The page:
We’re deciding our future’
Megan Doyle | Monday, October 8, 2012
Twenty-nine days until the votes are cast. Twenty-nine days until the di falls for one candidate or another.
As Election Day looms one month away, students are studying for the voting booths on November 6 as well as their midterm exams. Freshman Emily Collins cast her vote for the first time in a primary election in Georgia this summer. She will also send an absentee ballot back to her home state from Indiana to participate in the general election.
“It was very exciting to be a part of something, to know my voice was being heard in something bigger,” Collins said. “It was exciting to do something small that was actually something really big.”
As she prepares to finally participate in an election, Collins said she watched last week’s presidential debate with a more attentive eye.
“I thought it was definitely interesting to see President Obama, because it was my freshman year of high school when Obama was elected,” she said. “It was interesting watching him now compared to then.”
Breaking out of the cycle of college life to stay informed about the election is sometimes difficult but necessary, Collins said.
“It’s really hard being a college freshman, you kind of forget [the election] is going on,” Collins said. “Being kept in your college life, it’s hard to remember what’s going on in the real world. Keep in touch. Keep checking the news.”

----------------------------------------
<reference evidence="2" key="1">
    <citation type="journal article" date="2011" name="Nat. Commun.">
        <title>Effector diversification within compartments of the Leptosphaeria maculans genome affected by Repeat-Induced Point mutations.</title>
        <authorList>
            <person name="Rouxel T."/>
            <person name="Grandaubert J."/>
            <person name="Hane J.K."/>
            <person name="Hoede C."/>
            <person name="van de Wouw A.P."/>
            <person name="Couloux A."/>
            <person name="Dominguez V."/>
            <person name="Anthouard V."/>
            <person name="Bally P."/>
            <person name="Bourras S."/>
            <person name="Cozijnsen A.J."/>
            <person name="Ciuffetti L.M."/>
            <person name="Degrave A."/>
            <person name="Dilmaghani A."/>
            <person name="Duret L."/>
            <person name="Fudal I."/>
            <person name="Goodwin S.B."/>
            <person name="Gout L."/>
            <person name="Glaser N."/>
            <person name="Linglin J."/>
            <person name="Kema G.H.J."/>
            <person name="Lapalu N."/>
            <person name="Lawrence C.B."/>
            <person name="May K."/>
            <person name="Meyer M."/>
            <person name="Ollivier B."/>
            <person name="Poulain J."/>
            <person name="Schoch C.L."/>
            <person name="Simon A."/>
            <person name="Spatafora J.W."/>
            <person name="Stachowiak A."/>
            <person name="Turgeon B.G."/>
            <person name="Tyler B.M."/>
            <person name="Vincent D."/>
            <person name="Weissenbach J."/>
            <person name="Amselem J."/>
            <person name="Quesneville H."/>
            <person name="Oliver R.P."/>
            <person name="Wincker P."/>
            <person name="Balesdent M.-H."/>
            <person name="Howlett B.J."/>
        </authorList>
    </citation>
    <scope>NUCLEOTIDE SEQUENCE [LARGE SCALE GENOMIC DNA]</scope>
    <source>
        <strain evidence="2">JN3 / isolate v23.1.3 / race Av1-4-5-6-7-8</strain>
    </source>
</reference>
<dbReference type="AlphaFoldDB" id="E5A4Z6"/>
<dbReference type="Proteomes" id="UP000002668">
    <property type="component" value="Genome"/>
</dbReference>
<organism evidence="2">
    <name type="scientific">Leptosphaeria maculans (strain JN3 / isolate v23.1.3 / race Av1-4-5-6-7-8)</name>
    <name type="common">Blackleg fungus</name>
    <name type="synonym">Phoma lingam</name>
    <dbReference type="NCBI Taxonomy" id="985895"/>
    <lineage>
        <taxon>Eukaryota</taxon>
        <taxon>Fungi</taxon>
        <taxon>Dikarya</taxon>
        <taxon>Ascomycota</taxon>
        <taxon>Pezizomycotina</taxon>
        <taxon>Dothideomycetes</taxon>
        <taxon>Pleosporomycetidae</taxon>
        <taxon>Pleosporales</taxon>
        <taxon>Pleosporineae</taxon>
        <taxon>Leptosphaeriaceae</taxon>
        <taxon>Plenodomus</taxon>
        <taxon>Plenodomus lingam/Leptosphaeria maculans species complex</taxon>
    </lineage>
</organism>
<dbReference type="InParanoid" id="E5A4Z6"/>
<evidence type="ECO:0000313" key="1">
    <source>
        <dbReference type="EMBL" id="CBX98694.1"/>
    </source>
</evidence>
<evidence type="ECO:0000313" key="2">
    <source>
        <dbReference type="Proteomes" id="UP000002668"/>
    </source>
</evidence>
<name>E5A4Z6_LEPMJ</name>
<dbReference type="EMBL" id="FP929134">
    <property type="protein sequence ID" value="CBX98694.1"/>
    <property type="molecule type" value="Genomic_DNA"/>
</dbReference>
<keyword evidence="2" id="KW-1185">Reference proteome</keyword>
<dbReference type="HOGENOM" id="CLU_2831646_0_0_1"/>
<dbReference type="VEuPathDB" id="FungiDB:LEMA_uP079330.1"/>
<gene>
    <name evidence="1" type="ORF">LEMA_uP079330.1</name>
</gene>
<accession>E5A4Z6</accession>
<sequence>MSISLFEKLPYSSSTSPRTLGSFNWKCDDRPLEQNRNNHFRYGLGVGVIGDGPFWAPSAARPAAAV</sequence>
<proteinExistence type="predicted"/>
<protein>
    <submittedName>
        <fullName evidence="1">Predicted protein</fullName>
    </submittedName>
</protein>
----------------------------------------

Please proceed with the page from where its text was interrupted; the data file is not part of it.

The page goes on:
In order to encourage students to follow election issues, College Democrats and College Republicans will co-host a watch for the vice presidential debate Thursday at 9:30 p.m. in the LaFortune Ballroom.
College Democrats president Camille Suarez said she was pleased with the response to the bipartisan watch of last week’s presidential debate, also hosted alongside the College Republicans.
“Personally, my issue isn’t whether or not people vote Democrat,” Suarez said. “It’s whether people vote. I think a lot of people don’t vote because they think their vote doesn’t count. The choices that politicians make now affect us later.”
Students need to actively invest themselves in the political life of the country, Suarez said.
“I think we do understand [election issues], but it’s always easier to be indifferent,” she said. “I know it’s easy for me to be indifferent. I have to push myself to vote in every election.